Learning activities for use with the Interculture Project Database: Students' Accounts of Residence Abroad



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Academic Activities

The database can be used as a resource for the production of more typically academic activities, such as essays and presentations.  These stimulate prolonged reflection on a specific topic, and develop students' research and synthesis skills.  This type of activity complements the more active, discussion-based classroom activities.  It can be particularly useful in a setting in which traditional forms of assessment are required.

Students are given a selection of essay topics which can be researched using the database.  For example:



  1. How do students' expectations about the country to which they are going affect their interactions when they arrive?

  2. What successful strategies for meeting people and maintaining relationships have been reported by students living in the same context as you?

  3. Compare some of the positive and negative intercultural experiences reported in the database.  What factors appear to lead to positive or negative experiences?

  4. What factors do students report as causing difficulties in linguistic communication, and how do they overcome these?

  5. What stereotypes do students have about the host culture?  What effects do these stereotypes appear to have on their experiences?

These can be addressed in written form and / or as a presentation to the group.  It should be stressed that there are no 'right' answers to these questions.  Essays and presentations should draw on the database for evidence, but students are not being asked to produce definitive answers, rather to demonstrate that they have researched the database and reflected on the responses which they have found in it.

Outgoing students can write essays based purely on researching the database.  Returnee students can write more personal accounts which bring together researching the database with analysis of their own experiences, perhaps using the reflection on experience exercise as a lead-in.

Reflection on experience

Teaching intercultural awareness does not stop when students go away.  Activities which help them to reflect on their experiences and what they have learnt from their time away are an essential part of integrating their intercultural learning.  Returnees can also be a valuable resource for preparation.  The activity below is designed to help students to reflect on their memories of their experiences in the light of other students' accounts, and through situating their own experience in terms of the variety to challenge any simple stereotypes they may have developed while away.

1.  Returnees reflect on their experiences alone.  If students kept diaries while away, these could be used as a starting-point for their reflection.  Questions such as those below can be used as a stimulus for reflection:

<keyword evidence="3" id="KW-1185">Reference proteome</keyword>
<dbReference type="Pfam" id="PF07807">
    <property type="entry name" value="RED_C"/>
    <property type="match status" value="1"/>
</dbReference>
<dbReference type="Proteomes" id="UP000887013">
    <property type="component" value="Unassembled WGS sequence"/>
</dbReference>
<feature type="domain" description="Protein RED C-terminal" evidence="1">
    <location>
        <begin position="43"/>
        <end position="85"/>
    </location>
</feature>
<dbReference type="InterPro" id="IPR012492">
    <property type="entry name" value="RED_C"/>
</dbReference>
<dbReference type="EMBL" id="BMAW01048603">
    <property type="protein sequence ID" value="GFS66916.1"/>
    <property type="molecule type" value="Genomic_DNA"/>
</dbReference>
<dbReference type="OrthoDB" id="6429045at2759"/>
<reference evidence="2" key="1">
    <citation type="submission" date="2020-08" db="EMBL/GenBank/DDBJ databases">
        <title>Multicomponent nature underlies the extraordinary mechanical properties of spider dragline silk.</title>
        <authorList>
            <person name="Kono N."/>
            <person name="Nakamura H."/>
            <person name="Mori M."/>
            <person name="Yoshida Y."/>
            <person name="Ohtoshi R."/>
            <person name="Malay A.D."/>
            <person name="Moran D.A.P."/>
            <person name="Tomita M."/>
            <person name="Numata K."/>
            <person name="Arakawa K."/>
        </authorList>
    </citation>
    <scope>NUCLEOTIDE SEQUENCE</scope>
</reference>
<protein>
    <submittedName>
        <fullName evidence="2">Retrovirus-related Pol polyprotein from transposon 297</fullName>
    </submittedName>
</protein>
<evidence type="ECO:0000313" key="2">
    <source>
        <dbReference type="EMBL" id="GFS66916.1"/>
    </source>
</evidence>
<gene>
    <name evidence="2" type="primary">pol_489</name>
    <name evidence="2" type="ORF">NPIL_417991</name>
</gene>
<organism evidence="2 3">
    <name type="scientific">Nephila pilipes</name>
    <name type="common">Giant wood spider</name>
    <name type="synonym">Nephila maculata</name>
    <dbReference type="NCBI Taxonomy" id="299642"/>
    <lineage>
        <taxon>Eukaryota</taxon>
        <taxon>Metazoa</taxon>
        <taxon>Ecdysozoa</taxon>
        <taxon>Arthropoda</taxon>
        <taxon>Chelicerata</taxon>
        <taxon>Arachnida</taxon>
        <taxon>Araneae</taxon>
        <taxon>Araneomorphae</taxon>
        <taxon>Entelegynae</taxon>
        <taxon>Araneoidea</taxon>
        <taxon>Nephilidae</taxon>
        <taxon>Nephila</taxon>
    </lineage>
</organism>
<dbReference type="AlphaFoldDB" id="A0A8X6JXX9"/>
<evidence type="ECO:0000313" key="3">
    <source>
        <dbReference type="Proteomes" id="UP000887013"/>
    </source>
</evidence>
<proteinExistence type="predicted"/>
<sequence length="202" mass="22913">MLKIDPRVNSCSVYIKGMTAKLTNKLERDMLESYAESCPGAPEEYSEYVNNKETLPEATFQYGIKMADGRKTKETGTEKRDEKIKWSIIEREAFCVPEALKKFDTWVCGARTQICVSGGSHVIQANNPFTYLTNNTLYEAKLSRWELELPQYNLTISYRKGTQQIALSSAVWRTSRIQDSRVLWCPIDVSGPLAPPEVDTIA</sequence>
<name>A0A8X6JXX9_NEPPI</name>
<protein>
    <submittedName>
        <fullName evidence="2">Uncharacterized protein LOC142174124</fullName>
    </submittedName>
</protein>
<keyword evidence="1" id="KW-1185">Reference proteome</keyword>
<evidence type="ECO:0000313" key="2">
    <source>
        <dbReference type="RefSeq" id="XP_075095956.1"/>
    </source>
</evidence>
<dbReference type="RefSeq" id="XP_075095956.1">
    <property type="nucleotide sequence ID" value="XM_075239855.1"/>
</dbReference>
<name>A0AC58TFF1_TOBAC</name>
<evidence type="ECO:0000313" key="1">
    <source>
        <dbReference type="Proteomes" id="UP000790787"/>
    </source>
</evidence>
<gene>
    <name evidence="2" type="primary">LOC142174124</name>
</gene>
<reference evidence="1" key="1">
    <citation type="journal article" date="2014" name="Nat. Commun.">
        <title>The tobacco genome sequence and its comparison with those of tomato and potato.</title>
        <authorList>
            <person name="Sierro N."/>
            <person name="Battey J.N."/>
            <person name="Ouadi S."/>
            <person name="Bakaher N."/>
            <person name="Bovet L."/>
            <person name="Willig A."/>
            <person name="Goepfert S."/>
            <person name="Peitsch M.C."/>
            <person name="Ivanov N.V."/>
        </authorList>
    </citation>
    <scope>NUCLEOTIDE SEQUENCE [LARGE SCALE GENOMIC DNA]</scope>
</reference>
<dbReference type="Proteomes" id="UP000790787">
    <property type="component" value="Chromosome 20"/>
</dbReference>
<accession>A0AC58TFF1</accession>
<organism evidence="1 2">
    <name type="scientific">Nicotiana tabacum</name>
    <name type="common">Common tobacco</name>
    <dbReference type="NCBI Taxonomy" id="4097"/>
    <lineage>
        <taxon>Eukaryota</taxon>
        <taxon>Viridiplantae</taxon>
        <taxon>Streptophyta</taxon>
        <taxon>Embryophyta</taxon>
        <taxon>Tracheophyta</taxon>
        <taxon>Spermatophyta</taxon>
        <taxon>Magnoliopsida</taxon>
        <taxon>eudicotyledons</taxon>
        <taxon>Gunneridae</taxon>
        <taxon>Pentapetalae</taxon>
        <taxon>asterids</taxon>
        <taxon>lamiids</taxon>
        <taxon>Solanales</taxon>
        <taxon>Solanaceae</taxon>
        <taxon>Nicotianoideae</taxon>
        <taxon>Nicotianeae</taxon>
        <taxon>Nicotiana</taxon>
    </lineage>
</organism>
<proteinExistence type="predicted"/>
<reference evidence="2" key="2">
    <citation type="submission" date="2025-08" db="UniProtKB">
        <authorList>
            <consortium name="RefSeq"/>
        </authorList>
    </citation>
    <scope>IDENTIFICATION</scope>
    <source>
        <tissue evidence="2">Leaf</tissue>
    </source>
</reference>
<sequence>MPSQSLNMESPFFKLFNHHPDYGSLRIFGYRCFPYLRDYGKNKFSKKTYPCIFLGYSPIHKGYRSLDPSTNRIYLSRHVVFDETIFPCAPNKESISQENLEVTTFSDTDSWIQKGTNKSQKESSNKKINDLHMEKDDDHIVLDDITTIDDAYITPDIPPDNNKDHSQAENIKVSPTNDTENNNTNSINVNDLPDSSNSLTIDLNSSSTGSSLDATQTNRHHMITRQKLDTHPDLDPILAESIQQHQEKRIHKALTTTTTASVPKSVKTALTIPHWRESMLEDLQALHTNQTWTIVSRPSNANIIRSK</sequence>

1. What was your most significant moment?

  2. What was your most difficult moment?

  3. What expectations did you have that were fulfilled?

  4. What expectations did you have that were not fulfilled?

  5. What surprised you the most about the host culture?

  6. What were the most important things you learnt?

  7. Were there any significant turning points during your time away?

  8. What do you wish you had known before you went?

  9. What would you have done differently?

  10. Who did you learn most from?

  11. What relationships were successful?  What relationships were unsuccessful?  Why?

  12. What would you tell someone else who is going away?

  13. What was positive about your time away?  What was negative?

  14. Have you changed as a person?  In what way?  Are these positive or negative changes?

  15. What experiences taught you most about yourself?  What experiences taught you most about interacting in the host culture?

2.  Students share their responses in pairs or small groups.  (It is important to stress at this point that students should only share those responses that they feel comfortable sharing.)  Did they all have similar answers or different ones?  What are the common factors in their experiences?

3.  Students select one or more of the experiences they identified above as significant for them: for example, an experience they feel they handled well or badly, an experience that they feel taught them a lot about the host culture, an experience which has left them with unresolved questions.  They search the database to find out whether others had similar experiences.  Did other students respond in similar ways to similar incidents?  If not, what other potential responses are there to similar experiences?






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